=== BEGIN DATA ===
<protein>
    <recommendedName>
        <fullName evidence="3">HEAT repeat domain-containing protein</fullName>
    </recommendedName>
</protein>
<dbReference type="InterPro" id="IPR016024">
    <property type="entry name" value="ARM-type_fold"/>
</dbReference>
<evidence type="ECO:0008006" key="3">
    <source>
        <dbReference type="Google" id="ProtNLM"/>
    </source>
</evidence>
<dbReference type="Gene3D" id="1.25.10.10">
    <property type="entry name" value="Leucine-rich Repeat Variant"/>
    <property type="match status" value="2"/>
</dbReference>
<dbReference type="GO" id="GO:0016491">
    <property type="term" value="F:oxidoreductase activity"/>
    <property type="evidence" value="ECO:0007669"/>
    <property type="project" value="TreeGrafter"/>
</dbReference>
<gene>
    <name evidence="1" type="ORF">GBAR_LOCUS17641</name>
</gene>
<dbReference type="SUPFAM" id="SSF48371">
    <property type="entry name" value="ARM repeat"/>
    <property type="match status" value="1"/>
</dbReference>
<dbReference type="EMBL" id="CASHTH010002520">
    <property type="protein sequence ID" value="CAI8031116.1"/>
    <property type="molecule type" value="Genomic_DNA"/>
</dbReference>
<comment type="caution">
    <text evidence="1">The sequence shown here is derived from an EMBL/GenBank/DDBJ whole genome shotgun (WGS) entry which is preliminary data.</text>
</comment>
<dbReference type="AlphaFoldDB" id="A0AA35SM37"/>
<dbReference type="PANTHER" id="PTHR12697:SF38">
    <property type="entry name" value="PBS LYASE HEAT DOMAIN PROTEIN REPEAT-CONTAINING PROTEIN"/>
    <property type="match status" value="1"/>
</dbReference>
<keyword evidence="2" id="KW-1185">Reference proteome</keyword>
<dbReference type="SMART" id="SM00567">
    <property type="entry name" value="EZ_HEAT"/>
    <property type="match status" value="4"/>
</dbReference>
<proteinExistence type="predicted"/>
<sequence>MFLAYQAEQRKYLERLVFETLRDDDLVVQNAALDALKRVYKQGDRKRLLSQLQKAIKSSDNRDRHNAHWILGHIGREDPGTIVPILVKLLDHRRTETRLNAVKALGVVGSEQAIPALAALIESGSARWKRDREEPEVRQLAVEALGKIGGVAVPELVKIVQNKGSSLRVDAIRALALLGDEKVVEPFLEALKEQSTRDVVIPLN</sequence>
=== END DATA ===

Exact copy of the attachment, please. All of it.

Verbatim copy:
<protein>
    <recommendedName>
        <fullName evidence="3">HEAT repeat domain-containing protein</fullName>
    </recommendedName>
</protein>
<dbReference type="InterPro" id="IPR016024">
    <property type="entry name" value="ARM-type_fold"/>
</dbReference>
<evidence type="ECO:0008006" key="3">
    <source>
        <dbReference type="Google" id="ProtNLM"/>
    </source>
</evidence>
<dbReference type="Gene3D" id="1.25.10.10">
    <property type="entry name" value="Leucine-rich Repeat Variant"/>
    <property type="match status" value="2"/>
</dbReference>
<dbReference type="GO" id="GO:0016491">
    <property type="term" value="F:oxidoreductase activity"/>
    <property type="evidence" value="ECO:0007669"/>
    <property type="project" value="TreeGrafter"/>
</dbReference>
<gene>
    <name evidence="1" type="ORF">GBAR_LOCUS17641</name>
</gene>
<dbReference type="SUPFAM" id="SSF48371">
    <property type="entry name" value="ARM repeat"/>
    <property type="match status" value="1"/>
</dbReference>
<dbReference type="EMBL" id="CASHTH010002520">
    <property type="protein sequence ID" value="CAI8031116.1"/>
    <property type="molecule type" value="Genomic_DNA"/>
</dbReference>
<comment type="caution">
    <text evidence="1">The sequence shown here is derived from an EMBL/GenBank/DDBJ whole genome shotgun (WGS) entry which is preliminary data.</text>
</comment>
<dbReference type="AlphaFoldDB" id="A0AA35SM37"/>
<dbReference type="PANTHER" id="PTHR12697:SF38">
    <property type="entry name" value="PBS LYASE HEAT DOMAIN PROTEIN REPEAT-CONTAINING PROTEIN"/>
    <property type="match status" value="1"/>
</dbReference>
<keyword evidence="2" id="KW-1185">Reference proteome</keyword>
<dbReference type="SMART" id="SM00567">
    <property type="entry name" value="EZ_HEAT"/>
    <property type="match status" value="4"/>
</dbReference>
<proteinExistence type="predicted"/>
<sequence>MFLAYQAEQRKYLERLVFETLRDDDLVVQNAALDALKRVYKQGDRKRLLSQLQKAIKSSDNRDRHNAHWILGHIGREDPGTIVPILVKLLDHRRTETRLNAVKALGVVGSEQAIPALAALIESGSARWKRDREEPEVRQLAVEALGKIGGVAVPELVKIVQNKGSSLRVDAIRALALLGDEKVVEPFLEALKEQSTRDVVIPLN</sequence>